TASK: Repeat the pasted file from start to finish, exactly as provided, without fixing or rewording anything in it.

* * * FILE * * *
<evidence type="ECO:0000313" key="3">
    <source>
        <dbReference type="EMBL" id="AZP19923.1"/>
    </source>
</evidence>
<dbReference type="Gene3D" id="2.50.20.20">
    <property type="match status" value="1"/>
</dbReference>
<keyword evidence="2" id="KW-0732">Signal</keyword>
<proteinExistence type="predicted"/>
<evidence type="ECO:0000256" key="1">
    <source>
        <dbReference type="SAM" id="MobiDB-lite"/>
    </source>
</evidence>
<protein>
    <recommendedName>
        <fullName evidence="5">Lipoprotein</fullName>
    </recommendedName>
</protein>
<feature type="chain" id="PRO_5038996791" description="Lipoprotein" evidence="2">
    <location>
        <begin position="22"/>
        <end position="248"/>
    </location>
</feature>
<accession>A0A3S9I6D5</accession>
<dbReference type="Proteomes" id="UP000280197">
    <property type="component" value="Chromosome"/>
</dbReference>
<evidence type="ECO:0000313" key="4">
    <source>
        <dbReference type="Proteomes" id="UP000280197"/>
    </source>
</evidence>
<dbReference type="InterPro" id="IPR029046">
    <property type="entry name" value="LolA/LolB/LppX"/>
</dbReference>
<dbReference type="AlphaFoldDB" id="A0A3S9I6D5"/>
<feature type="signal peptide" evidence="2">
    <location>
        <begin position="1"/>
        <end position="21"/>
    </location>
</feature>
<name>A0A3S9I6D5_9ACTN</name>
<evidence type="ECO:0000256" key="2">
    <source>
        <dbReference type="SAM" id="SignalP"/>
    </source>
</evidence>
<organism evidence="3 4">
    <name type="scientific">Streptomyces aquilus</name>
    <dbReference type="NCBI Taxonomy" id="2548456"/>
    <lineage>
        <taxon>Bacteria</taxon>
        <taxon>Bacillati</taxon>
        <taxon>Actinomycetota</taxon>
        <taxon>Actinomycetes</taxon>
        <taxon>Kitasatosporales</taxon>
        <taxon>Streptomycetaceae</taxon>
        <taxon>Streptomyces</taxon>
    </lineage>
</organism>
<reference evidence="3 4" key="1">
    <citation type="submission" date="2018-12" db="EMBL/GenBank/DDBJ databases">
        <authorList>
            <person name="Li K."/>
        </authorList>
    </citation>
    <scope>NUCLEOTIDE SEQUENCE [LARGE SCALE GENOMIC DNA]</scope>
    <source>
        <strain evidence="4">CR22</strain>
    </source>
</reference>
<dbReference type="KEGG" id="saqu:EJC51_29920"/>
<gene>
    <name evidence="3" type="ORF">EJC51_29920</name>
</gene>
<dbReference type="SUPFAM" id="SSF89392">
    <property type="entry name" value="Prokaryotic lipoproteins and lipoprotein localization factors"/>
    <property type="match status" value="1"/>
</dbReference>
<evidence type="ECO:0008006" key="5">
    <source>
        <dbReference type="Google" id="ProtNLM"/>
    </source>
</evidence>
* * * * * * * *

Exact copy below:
<evidence type="ECO:0000313" key="3">
    <source>
        <dbReference type="EMBL" id="AZP19923.1"/>
    </source>
</evidence>
<dbReference type="Gene3D" id="2.50.20.20">
    <property type="match status" value="1"/>
</dbReference>
<keyword evidence="2" id="KW-0732">Signal</keyword>
<proteinExistence type="predicted"/>
<evidence type="ECO:0000256" key="1">
    <source>
        <dbReference type="SAM" id="MobiDB-lite"/>
    </source>
</evidence>
<protein>
    <recommendedName>
        <fullName evidence="5">Lipoprotein</fullName>
    </recommendedName>
</protein>
<feature type="chain" id="PRO_5038996791" description="Lipoprotein" evidence="2">
    <location>
        <begin position="22"/>
        <end position="248"/>
    </location>
</feature>
<accession>A0A3S9I6D5</accession>
<dbReference type="Proteomes" id="UP000280197">
    <property type="component" value="Chromosome"/>
</dbReference>
<evidence type="ECO:0000313" key="4">
    <source>
        <dbReference type="Proteomes" id="UP000280197"/>
    </source>
</evidence>
<dbReference type="InterPro" id="IPR029046">
    <property type="entry name" value="LolA/LolB/LppX"/>
</dbReference>
<dbReference type="AlphaFoldDB" id="A0A3S9I6D5"/>
<feature type="signal peptide" evidence="2">
    <location>
        <begin position="1"/>
        <end position="21"/>
    </location>
</feature>
<name>A0A3S9I6D5_9ACTN</name>
<evidence type="ECO:0000256" key="2">
    <source>
        <dbReference type="SAM" id="SignalP"/>
    </source>
</evidence>
<organism evidence="3 4">
    <name type="scientific">Streptomyces aquilus</name>
    <dbReference type="NCBI Taxonomy" id="2548456"/>
    <lineage>
        <taxon>Bacteria</taxon>
        <taxon>Bacillati</taxon>
        <taxon>Actinomycetota</taxon>
        <taxon>Actinomycetes</taxon>
        <taxon>Kitasatosporales</taxon>
        <taxon>Streptomycetaceae</taxon>
        <taxon>Streptomyces</taxon>
    </lineage>
</organism>
<reference evidence="3 4" key="1">
    <citation type="submission" date="2018-12" db="EMBL/GenBank/DDBJ databases">
        <authorList>
            <person name="Li K."/>
        </authorList>
    </citation>
    <scope>NUCLEOTIDE SEQUENCE [LARGE SCALE GENOMIC DNA]</scope>
    <source>
        <strain evidence="4">CR22</strain>
    </source>
</reference>
<dbReference type="KEGG" id="saqu:EJC51_29920"/>
<gene>
    <name evidence="3" type="ORF">EJC51_29920</name>
</gene>
<dbReference type="SUPFAM" id="SSF89392">
    <property type="entry name" value="Prokaryotic lipoproteins and lipoprotein localization factors"/>
    <property type="match status" value="1"/>
</dbReference>
<evidence type="ECO:0008006" key="5">
    <source>
        <dbReference type="Google" id="ProtNLM"/>
    </source>
</evidence>